Thursday, September 30, 2004

Too clearly, obviously

After my little rant about the campaigns, I was driving to lunch and thought, you know this is all because I watch too much of The Daily Show. I' m just too cynical about all this. But then, lo and behold, I switch on NPR (since Bay Area radio music SUCKS, NPR is about the only bearable thing on the air, even during the lunch hour) and Jon Stewart was being interviewed on Fresh Air. (I actually don't like Terry Gross too much so I'm glad someone was filling in for her and asking Stewart some interesting questions.)

In any case, here's a link to the archived interview. The entire interview is about 30 minutes, but if you don't have time for the entire thing, I think the first 15 minutes are quite worthwhile. Stewart gets into some insightful comments about the media and the role anchorpeople should play when it comes to political representatives and their "talking points". Stewart loves to play the smart-ass and he definitely does that when it asked about politicians, the press, and his show.

So anyways, Stewart's comments about all of this relate directly back to my previous post. Basically, he talks about how politicians take advantage of the loopholes and the weaknesses of the media. That's what they're supposed to be doing, afterall they run campaigns of persuasion. Stewart has problems with media-folk who don't take the opportunity to call these politicians (and their handlers) on their BS by asking questions about fact. Stwerat acknowledges that not everything needs to be a fact, but if people called into be interviewed are purporting to state facts, shouldn't the interviewer verify the veracity of these claims?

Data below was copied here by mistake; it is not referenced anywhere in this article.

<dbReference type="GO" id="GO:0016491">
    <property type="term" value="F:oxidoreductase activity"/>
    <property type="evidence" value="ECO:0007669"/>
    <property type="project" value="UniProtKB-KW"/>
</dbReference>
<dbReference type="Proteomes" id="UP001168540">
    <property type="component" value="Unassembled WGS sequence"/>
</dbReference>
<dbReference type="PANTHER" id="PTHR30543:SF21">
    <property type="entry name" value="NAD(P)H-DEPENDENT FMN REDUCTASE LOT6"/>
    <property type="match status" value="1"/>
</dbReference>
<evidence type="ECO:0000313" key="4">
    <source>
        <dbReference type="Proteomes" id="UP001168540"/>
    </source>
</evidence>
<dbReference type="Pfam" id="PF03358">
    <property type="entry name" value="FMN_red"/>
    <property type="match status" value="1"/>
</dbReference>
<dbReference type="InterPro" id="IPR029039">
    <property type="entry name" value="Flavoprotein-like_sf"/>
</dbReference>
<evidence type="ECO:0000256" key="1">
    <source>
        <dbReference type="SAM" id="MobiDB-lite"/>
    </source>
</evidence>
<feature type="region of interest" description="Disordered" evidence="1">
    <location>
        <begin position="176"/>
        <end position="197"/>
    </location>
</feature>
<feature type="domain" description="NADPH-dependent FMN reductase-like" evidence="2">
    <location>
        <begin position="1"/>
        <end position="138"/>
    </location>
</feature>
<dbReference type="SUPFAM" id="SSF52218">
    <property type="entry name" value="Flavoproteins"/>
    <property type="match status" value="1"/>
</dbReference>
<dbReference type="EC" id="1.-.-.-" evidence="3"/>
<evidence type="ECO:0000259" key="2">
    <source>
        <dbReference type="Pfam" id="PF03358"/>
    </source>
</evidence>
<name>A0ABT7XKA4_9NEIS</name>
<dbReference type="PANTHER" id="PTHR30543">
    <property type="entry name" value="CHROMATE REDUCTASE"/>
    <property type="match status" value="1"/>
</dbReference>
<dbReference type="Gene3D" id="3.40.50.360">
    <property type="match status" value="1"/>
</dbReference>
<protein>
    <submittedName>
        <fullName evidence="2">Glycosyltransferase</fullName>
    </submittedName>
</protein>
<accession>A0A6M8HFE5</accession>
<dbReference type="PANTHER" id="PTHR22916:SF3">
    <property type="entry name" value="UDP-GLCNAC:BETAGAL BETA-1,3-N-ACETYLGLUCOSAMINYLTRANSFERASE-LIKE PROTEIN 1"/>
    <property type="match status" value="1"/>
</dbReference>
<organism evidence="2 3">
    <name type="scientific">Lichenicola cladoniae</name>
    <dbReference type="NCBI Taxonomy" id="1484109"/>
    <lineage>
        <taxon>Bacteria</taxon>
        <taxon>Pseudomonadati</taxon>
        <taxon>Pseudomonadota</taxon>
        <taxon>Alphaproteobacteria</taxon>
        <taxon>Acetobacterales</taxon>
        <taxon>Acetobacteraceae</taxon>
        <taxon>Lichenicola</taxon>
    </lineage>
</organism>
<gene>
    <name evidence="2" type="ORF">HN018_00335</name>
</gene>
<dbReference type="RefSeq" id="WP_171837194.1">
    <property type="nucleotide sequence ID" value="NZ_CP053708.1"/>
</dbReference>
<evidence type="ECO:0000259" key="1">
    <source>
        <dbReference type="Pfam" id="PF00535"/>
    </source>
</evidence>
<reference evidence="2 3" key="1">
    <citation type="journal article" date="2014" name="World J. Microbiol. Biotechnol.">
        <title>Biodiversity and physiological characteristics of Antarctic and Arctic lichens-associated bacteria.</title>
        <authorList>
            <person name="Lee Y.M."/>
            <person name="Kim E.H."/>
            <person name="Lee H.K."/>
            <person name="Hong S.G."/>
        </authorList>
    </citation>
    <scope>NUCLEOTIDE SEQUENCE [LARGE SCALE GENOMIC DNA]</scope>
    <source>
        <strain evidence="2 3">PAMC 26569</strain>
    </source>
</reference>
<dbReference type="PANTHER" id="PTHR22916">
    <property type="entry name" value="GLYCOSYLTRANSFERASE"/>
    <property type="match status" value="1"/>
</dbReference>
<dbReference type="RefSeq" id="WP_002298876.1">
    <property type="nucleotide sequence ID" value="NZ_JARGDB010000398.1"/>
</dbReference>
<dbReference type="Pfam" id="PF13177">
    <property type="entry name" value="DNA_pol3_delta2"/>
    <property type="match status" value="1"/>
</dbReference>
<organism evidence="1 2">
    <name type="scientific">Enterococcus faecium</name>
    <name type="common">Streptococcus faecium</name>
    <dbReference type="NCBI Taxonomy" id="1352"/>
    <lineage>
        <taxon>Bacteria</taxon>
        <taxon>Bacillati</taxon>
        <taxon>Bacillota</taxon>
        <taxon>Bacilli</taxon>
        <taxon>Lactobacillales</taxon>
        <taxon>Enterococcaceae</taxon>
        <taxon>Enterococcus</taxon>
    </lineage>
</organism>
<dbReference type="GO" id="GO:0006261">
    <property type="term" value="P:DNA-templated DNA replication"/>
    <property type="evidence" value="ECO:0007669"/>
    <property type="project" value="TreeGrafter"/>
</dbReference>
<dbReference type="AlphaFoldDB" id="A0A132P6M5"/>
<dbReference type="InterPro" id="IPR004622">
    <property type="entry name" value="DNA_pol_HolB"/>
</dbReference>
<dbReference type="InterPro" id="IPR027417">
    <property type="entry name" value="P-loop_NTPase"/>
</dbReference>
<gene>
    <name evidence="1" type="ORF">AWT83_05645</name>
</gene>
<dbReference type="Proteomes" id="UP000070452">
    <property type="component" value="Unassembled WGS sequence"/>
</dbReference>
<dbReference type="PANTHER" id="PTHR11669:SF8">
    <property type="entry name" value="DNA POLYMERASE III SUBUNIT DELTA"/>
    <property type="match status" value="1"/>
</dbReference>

Moreover, Stewart makes a great point about the few media-folk who dare call into question the veracity of such statements. It's gotten to the point that when an anchorperson dares ask a 'devil's advocate' (or even-keeled) question to a guest, the guest gets mad and accuses the anchorperson of being an operative for the other side.

So this all comes back to the same thing. The whole circus is a charade where everyone wants to blur what's going on behind the hand-waving and curtain-pulling. Many in the public, I'm sure, can see right through it, but nobody paid to play the game cares to acknowledge that there's anything behind charade. Those who should be trying to pull back curtains and stop the hand-waving are in on the game as well.

Thus those of us who can imagine what's really going on back there can only laugh and become more cynical. Great stuff.

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